That opened a whole new world to me, that’s when I started developing relationships in a more intentional way with artists and looking at how I can support and understand their work, understand the community better and start to be part of that ecosystem of support, championing their work and raising awareness and connecting these artists to their audiences. I remember one poignant moment attending this network event, you know, these are serious artists, all of them have gone on to do fabulous, amazing things, they’re amazing people. That’s where I first met the curator, Osei Bonsu. Sonia Boyce said to me, after I’d finished sharing at one of the sessions, ‘oh, you are a future gallerist aren’t you, that’s what you’re gonna be.’ That really blew me away because at that moment I was still working full-time in the voluntary sector and I was simply in this world because I was pursuing a personal passion, but hadn’t thought about it in terms of a career. Now, looking back, that was kind of the Genesis of me taking up spaces, an advocate, a champion, a hype-woman for all things Black British and visual arts. Inherently I’ve been doing that for performing art anyway because I started that love affair as a dancer. So, being at the Black Culture Archives has been the culmination of my commitment to social justice and my passion and interest for Black culture, art, and creativity. I get to bring those together, and so it it’s a dream job for me.
Let’s talk about the Black Cultural Archives and where it sits within British culture. So how important do you think the BCA is as an institution and why do you think that it is as relevant today as it was40 years ago?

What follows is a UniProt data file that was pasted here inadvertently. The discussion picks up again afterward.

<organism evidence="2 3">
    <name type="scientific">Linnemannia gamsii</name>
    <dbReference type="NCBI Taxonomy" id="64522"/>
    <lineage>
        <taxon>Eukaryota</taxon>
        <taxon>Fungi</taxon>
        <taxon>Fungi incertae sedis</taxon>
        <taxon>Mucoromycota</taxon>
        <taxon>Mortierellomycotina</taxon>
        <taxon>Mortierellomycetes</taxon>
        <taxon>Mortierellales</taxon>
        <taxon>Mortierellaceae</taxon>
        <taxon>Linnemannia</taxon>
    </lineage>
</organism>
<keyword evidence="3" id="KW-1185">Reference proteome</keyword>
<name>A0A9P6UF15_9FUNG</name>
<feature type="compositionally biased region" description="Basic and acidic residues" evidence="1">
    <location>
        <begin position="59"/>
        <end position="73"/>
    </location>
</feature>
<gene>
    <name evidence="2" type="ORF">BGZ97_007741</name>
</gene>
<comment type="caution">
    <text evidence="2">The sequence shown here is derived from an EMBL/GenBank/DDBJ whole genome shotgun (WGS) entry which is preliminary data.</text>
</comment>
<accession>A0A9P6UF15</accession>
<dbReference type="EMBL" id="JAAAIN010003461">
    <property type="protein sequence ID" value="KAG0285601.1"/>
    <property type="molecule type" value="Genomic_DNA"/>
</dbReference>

It is a fundamental institution to British culture, to the Black communities up and down the country and to the global diaspora, because it is the only national heritage centre dedicated to celebrating, promoting, collecting the history of African and Caribbean people. It is one of the longest lasting institutions that is black led and independent. It is profound for so many reasons, not least because it started at the same time as one of the key moments in British contemporary history, which was the Brixton uprisings. They came about as a result of the injustices experienced by the Black community and a sense of, we can’t be with this anymore. Something has to change.
It comes out of that energy of the black community, taking a stand and organising and raising awareness for their value to society, and the need for racial equity, and what that means for the education system, the policing system, the healthcare system, and then how we think of ourselves as a nation. The Black Cultural Archives came about because activists who are about my age now, (thirties, forties) decided we are no longer going to have our kids educated to believe that their history doesn’t matter or that their voice or their contribution is less important than anybody else. We’re not having it. And do you know what’s going make a difference? Them having access to the truth, them having access to documents that tell the history of the African diaspora, that start to fill in the gaps in the history that is taught to them, that can actually transform the conversation about Britain into a more truthful one.